2. How do you encourage and support learners to think critically about evidence, sources of knowledge, representation and power relationships?

    1. How are learners encouraged and supported to think critically about matters relating to equality/inequality, justice/injustice, inclusion/exclusion and marginalisation?

    2. How are learners’ backgrounds, experiences and perspectives used to help explore issues relating to representation, equality, rights, justice and inclusion?

  3. What steps can you take to include the knowledge, ideas, experiences and perspectives of disadvantaged and marginalised people and communities?

  4. What further steps can you take to support learners to think critically about evidence, representation, equality and power relationships and to take action to challenge discrimination and injustice?

Anti-racism and Decolonising the Curriculum: Decolonising the curriculum: what and how - Resources: evidence, reflection, action

  • Methodologies for decolonising geography curricula in the secondary school and in initial teacher training. This paper is part of a special edition of the London Review of Education on decolonising the curriculum in schools, published online in February 2022. The paper focuses on decolonising the secondary school geography curriculum and on decolonising the PGCE curriculum. It identifies three broad and overlapping approaches to decolonising geography and uses case studies to explain what decolonising the geography curriculum looks like in practice. While the paper is included in an academic journal, it is accessible and has a strong practical focus. Decolonising the curriculum is a process and this paper should be helpful teachers of any subject to understand how they might approach decolonising the curriculum.

  • What does decolonising the curriculum mean for STEM subjects? Opinion piece by Dr Monica Fernandes in Compass: Journal of Learning and Teaching, Volume 14, No2, 2021. The four-page article explains decolonising the curriculum, challenges the belief that science is objective and neutral, and uses some examples to illustrate how the STEM curriculum can be decolonised.

A whole-school approach to anti-racism and decolonising the curriculum

Action to decolonise the curriculum should form part of a whole-school approach to tackling racism, discrimination and injustice. This includes recognising the intersectional nature of colonisation, discrimination and oppression.

The following questions are intended to help leaders, teachers and NASUWT Representatives reflect on whether the school provides the environment for ant-iracist and anti-discriminatory education and decolonising the curriculum to flourish.

Leadership of the curriculum
  1. How are representation and matters related to equality, rights, justice and inclusion addressed across the whole school curriculum?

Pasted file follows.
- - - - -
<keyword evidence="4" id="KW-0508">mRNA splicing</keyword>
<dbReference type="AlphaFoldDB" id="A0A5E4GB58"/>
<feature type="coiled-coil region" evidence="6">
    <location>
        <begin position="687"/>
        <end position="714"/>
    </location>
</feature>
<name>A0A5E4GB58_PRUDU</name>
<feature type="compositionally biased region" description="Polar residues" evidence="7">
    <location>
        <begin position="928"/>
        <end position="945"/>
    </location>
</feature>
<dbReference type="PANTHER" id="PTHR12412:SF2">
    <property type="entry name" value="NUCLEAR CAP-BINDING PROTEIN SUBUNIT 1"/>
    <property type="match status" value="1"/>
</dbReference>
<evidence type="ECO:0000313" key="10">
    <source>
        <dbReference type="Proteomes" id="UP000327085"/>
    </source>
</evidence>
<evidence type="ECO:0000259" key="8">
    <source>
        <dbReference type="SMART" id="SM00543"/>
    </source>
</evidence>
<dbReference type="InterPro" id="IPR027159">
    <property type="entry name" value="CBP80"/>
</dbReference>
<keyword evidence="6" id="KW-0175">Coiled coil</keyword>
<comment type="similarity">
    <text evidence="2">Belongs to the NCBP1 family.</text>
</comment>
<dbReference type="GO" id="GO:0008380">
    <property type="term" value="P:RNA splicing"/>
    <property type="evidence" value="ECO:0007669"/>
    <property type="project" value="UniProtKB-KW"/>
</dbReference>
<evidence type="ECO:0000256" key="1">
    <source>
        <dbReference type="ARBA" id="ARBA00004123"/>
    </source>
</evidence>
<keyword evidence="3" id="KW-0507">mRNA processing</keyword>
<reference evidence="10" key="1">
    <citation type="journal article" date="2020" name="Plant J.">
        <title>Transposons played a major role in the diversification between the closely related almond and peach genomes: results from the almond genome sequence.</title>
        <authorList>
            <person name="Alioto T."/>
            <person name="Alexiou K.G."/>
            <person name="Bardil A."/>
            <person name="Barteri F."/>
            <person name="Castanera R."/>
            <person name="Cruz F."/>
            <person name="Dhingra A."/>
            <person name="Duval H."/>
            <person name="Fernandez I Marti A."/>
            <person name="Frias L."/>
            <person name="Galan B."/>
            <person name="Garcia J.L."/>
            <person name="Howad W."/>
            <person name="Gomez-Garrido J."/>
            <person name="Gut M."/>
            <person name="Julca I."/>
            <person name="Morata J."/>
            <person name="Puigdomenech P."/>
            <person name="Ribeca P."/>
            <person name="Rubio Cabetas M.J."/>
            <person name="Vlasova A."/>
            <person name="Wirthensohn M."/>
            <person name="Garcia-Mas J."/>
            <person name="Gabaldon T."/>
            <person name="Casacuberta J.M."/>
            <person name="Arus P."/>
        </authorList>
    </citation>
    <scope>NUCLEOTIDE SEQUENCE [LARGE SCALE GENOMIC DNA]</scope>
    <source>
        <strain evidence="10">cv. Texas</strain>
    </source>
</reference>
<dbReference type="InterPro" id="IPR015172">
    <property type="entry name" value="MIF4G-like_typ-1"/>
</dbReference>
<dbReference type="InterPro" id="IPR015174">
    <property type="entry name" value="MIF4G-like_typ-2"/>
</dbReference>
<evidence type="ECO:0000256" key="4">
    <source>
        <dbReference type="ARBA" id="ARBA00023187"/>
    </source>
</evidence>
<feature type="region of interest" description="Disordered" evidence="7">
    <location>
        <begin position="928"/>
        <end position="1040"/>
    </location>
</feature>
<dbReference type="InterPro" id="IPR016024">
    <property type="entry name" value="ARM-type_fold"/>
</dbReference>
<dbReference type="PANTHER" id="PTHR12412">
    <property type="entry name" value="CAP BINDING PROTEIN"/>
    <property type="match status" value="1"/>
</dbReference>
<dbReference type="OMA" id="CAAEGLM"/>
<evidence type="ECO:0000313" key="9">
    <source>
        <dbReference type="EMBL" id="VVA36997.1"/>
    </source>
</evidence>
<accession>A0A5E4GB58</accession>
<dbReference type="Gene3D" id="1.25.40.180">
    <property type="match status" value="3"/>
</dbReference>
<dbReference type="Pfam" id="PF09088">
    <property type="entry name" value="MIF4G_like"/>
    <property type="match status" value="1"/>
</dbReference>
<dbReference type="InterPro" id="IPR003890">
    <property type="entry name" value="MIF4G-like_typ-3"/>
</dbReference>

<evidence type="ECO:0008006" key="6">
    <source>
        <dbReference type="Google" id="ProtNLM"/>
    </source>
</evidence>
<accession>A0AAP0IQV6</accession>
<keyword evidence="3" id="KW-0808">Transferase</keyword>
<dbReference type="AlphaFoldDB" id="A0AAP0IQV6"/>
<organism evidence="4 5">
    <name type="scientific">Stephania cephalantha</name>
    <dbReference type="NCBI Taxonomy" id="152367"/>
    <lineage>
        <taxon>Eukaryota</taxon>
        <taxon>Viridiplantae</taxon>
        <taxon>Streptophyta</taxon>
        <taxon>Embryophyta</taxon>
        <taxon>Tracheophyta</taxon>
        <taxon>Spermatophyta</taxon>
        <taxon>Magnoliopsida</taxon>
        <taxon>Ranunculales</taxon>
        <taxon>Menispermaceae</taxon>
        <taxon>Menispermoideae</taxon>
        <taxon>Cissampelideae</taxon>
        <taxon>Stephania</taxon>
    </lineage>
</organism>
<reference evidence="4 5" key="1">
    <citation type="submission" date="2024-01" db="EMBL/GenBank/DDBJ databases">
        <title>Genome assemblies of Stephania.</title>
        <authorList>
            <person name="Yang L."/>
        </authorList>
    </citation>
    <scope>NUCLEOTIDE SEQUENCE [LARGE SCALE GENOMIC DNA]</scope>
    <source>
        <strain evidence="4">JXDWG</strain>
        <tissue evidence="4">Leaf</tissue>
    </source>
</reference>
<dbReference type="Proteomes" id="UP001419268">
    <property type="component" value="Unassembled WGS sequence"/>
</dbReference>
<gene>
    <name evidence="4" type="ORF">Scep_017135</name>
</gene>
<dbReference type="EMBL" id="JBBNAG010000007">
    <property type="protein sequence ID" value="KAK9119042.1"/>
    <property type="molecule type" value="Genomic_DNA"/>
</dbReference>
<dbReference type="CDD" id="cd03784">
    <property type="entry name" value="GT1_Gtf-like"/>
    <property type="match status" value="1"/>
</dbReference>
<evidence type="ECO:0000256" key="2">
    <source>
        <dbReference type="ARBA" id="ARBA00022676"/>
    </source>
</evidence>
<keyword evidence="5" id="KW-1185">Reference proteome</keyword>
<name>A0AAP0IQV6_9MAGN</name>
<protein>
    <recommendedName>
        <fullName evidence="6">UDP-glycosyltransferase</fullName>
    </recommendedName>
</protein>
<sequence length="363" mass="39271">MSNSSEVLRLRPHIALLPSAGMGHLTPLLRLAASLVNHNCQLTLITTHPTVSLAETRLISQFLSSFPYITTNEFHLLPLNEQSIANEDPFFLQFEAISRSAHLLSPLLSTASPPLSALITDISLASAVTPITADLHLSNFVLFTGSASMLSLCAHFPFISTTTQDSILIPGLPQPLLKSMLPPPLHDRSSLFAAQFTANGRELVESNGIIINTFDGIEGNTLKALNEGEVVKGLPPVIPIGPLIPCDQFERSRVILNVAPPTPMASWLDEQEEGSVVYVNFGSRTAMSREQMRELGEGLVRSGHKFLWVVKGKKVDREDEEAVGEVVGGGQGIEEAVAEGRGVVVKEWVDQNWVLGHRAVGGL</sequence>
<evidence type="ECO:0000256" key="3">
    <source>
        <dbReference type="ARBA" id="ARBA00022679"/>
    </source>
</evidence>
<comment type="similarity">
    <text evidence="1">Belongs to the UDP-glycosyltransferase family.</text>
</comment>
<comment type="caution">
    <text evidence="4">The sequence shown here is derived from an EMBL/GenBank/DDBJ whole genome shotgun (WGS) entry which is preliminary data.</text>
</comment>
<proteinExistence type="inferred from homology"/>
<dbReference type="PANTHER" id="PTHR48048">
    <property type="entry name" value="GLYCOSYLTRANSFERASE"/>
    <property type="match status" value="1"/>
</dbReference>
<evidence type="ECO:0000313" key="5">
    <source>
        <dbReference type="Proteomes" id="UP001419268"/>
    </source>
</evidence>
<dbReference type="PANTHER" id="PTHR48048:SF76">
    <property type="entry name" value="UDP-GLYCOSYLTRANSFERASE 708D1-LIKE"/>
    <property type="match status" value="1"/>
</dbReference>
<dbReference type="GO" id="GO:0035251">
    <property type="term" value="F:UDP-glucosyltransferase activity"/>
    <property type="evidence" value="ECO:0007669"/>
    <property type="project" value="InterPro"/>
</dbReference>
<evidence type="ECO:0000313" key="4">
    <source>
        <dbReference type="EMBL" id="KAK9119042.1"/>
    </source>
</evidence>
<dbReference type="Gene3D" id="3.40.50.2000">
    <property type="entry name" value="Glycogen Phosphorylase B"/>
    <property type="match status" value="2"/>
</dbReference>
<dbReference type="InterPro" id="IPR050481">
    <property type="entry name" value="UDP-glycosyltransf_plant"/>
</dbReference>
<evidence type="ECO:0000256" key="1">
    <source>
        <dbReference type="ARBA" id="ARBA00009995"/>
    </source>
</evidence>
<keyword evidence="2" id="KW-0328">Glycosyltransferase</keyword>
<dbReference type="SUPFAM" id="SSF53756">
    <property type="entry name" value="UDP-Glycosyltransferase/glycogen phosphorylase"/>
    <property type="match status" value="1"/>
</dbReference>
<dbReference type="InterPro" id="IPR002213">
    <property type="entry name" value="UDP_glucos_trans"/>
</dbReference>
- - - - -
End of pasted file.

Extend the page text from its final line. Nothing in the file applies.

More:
1. Is this reflected clearly in curriculum aims, purposes and intent?

    2. How do the views and perspectives of Black teachers, learners and communities feed into and inform decisions about the curriculum?

    3. Does the curriculum equip learners with the knowledge, skills and competencies that they need to think critically about representation and diversity, to challenge discrimination and injustice, and to act fairly and justly?

  1. How do different subjects/themes contribute to the vision for representation, equality, rights, justice and inclusion?

    1. Are there cross-disciplinary knowledge, skills and competencies that need to be planned into and across subjects/themes?

    2. How are teachers made aware of the cross-disciplinary requirements and expectations?

  1. What are the barriers to teaching a curriculum that is representative of different knowledge and perspectives, which equips learners to think critically and take action to challenge, discrimination and injustice, and how can they be overcome?

  1. What action should be taken to strengthen representation and the teaching of equality, rights, justice and inclusion across the curriculum?

Staff development and support
  1. How are teachers supported and developed to address representation and matters related to equality, rights justice and inclusion through their teaching?

    1. Do all teachers and leaders receive training and support?

    2. What support is provided to new and early career teachers?

    3. Are teachers encouraged and supported to work collaboratively and to share knowledge, ideas and plans?

  1. How does the school secure and protect the wellbeing of all teachers and staff?

    1. What steps are taken to identify issues arising from curriculum content and representation, e.g. racist content in set texts, that may have an adverse impact on the wellbeing of Black teachers?

    2. What steps are taken to promote the wellbeing of Black teachers in respect of matters related to representation, equality and inclusion?

Culture, ethos and engagement
  1. Do the school’s ethos and values make it clear that the school is committed to advancing equality, tackling and eradicating racism, discrimination and injustice, and ensuring that the school is welcoming to all?

    1. Is it clear that all members of the school community are responsible for creating an environment that is inclusive and welcoming to all?